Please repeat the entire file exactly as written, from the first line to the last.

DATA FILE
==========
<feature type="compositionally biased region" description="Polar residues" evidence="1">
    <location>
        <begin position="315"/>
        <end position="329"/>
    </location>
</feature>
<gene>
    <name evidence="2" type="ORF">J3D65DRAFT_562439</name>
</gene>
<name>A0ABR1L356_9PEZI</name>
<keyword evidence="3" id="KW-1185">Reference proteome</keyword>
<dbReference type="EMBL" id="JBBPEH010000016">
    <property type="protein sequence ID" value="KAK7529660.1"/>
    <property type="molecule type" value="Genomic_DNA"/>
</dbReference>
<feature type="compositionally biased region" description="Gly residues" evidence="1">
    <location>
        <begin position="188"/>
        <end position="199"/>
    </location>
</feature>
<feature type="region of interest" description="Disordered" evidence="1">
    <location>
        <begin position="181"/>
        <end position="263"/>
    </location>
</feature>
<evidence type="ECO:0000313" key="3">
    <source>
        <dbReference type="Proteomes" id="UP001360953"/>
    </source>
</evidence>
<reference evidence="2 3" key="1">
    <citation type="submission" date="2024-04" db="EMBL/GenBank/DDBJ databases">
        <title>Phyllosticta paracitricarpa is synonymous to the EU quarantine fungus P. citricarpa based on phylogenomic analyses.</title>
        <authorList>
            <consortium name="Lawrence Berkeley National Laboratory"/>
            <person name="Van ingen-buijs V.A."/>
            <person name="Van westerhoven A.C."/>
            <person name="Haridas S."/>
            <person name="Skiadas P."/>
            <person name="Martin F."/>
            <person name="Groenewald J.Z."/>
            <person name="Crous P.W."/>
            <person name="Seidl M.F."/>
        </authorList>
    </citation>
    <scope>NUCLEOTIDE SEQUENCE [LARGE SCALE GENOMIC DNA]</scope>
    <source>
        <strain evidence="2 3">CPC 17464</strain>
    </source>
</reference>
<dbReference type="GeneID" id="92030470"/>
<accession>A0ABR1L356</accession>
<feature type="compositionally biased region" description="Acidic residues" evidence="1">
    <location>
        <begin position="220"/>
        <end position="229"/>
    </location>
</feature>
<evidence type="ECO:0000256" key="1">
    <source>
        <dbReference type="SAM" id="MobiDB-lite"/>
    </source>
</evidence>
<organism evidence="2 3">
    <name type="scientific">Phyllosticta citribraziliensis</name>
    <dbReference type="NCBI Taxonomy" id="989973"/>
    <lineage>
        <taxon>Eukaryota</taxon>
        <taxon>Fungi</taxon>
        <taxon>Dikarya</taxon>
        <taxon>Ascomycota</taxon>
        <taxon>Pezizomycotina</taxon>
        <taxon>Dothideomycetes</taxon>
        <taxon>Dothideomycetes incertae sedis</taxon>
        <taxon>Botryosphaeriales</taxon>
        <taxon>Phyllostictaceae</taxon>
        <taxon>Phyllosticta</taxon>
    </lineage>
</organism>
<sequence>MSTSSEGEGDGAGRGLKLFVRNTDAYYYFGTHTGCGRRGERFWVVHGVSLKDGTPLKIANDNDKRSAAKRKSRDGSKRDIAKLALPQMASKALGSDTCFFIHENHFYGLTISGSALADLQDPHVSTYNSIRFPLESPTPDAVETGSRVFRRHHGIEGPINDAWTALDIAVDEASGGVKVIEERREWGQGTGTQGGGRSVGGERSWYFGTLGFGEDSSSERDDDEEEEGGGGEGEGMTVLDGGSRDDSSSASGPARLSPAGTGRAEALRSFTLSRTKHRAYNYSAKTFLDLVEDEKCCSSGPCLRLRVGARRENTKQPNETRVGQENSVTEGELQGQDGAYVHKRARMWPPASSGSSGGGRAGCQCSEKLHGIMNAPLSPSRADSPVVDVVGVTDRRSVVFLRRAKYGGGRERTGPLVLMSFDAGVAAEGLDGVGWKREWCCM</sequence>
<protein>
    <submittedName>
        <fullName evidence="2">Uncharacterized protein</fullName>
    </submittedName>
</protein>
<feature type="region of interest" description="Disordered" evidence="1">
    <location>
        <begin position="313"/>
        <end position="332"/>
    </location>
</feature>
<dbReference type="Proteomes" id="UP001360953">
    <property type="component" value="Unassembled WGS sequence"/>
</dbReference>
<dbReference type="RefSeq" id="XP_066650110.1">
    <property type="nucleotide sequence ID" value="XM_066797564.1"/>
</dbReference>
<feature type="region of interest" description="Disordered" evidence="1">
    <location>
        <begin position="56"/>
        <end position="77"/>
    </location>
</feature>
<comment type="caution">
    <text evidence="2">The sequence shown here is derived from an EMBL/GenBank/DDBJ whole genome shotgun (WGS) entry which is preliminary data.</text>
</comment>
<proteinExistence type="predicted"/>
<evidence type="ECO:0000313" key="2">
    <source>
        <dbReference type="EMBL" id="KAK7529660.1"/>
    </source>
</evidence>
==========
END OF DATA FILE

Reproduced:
<feature type="compositionally biased region" description="Polar residues" evidence="1">
    <location>
        <begin position="315"/>
        <end position="329"/>
    </location>
</feature>
<gene>
    <name evidence="2" type="ORF">J3D65DRAFT_562439</name>
</gene>
<name>A0ABR1L356_9PEZI</name>
<keyword evidence="3" id="KW-1185">Reference proteome</keyword>
<dbReference type="EMBL" id="JBBPEH010000016">
    <property type="protein sequence ID" value="KAK7529660.1"/>
    <property type="molecule type" value="Genomic_DNA"/>
</dbReference>
<feature type="compositionally biased region" description="Gly residues" evidence="1">
    <location>
        <begin position="188"/>
        <end position="199"/>
    </location>
</feature>
<feature type="region of interest" description="Disordered" evidence="1">
    <location>
        <begin position="181"/>
        <end position="263"/>
    </location>
</feature>
<evidence type="ECO:0000313" key="3">
    <source>
        <dbReference type="Proteomes" id="UP001360953"/>
    </source>
</evidence>
<reference evidence="2 3" key="1">
    <citation type="submission" date="2024-04" db="EMBL/GenBank/DDBJ databases">
        <title>Phyllosticta paracitricarpa is synonymous to the EU quarantine fungus P. citricarpa based on phylogenomic analyses.</title>
        <authorList>
            <consortium name="Lawrence Berkeley National Laboratory"/>
            <person name="Van ingen-buijs V.A."/>
            <person name="Van westerhoven A.C."/>
            <person name="Haridas S."/>
            <person name="Skiadas P."/>
            <person name="Martin F."/>
            <person name="Groenewald J.Z."/>
            <person name="Crous P.W."/>
            <person name="Seidl M.F."/>
        </authorList>
    </citation>
    <scope>NUCLEOTIDE SEQUENCE [LARGE SCALE GENOMIC DNA]</scope>
    <source>
        <strain evidence="2 3">CPC 17464</strain>
    </source>
</reference>
<dbReference type="GeneID" id="92030470"/>
<accession>A0ABR1L356</accession>
<feature type="compositionally biased region" description="Acidic residues" evidence="1">
    <location>
        <begin position="220"/>
        <end position="229"/>
    </location>
</feature>
<evidence type="ECO:0000256" key="1">
    <source>
        <dbReference type="SAM" id="MobiDB-lite"/>
    </source>
</evidence>
<organism evidence="2 3">
    <name type="scientific">Phyllosticta citribraziliensis</name>
    <dbReference type="NCBI Taxonomy" id="989973"/>
    <lineage>
        <taxon>Eukaryota</taxon>
        <taxon>Fungi</taxon>
        <taxon>Dikarya</taxon>
        <taxon>Ascomycota</taxon>
        <taxon>Pezizomycotina</taxon>
        <taxon>Dothideomycetes</taxon>
        <taxon>Dothideomycetes incertae sedis</taxon>
        <taxon>Botryosphaeriales</taxon>
        <taxon>Phyllostictaceae</taxon>
        <taxon>Phyllosticta</taxon>
    </lineage>
</organism>
<sequence>MSTSSEGEGDGAGRGLKLFVRNTDAYYYFGTHTGCGRRGERFWVVHGVSLKDGTPLKIANDNDKRSAAKRKSRDGSKRDIAKLALPQMASKALGSDTCFFIHENHFYGLTISGSALADLQDPHVSTYNSIRFPLESPTPDAVETGSRVFRRHHGIEGPINDAWTALDIAVDEASGGVKVIEERREWGQGTGTQGGGRSVGGERSWYFGTLGFGEDSSSERDDDEEEEGGGGEGEGMTVLDGGSRDDSSSASGPARLSPAGTGRAEALRSFTLSRTKHRAYNYSAKTFLDLVEDEKCCSSGPCLRLRVGARRENTKQPNETRVGQENSVTEGELQGQDGAYVHKRARMWPPASSGSSGGGRAGCQCSEKLHGIMNAPLSPSRADSPVVDVVGVTDRRSVVFLRRAKYGGGRERTGPLVLMSFDAGVAAEGLDGVGWKREWCCM</sequence>
<protein>
    <submittedName>
        <fullName evidence="2">Uncharacterized protein</fullName>
    </submittedName>
</protein>
<feature type="region of interest" description="Disordered" evidence="1">
    <location>
        <begin position="313"/>
        <end position="332"/>
    </location>
</feature>
<dbReference type="Proteomes" id="UP001360953">
    <property type="component" value="Unassembled WGS sequence"/>
</dbReference>
<dbReference type="RefSeq" id="XP_066650110.1">
    <property type="nucleotide sequence ID" value="XM_066797564.1"/>
</dbReference>
<feature type="region of interest" description="Disordered" evidence="1">
    <location>
        <begin position="56"/>
        <end position="77"/>
    </location>
</feature>
<comment type="caution">
    <text evidence="2">The sequence shown here is derived from an EMBL/GenBank/DDBJ whole genome shotgun (WGS) entry which is preliminary data.</text>
</comment>
<proteinExistence type="predicted"/>
<evidence type="ECO:0000313" key="2">
    <source>
        <dbReference type="EMBL" id="KAK7529660.1"/>
    </source>
</evidence>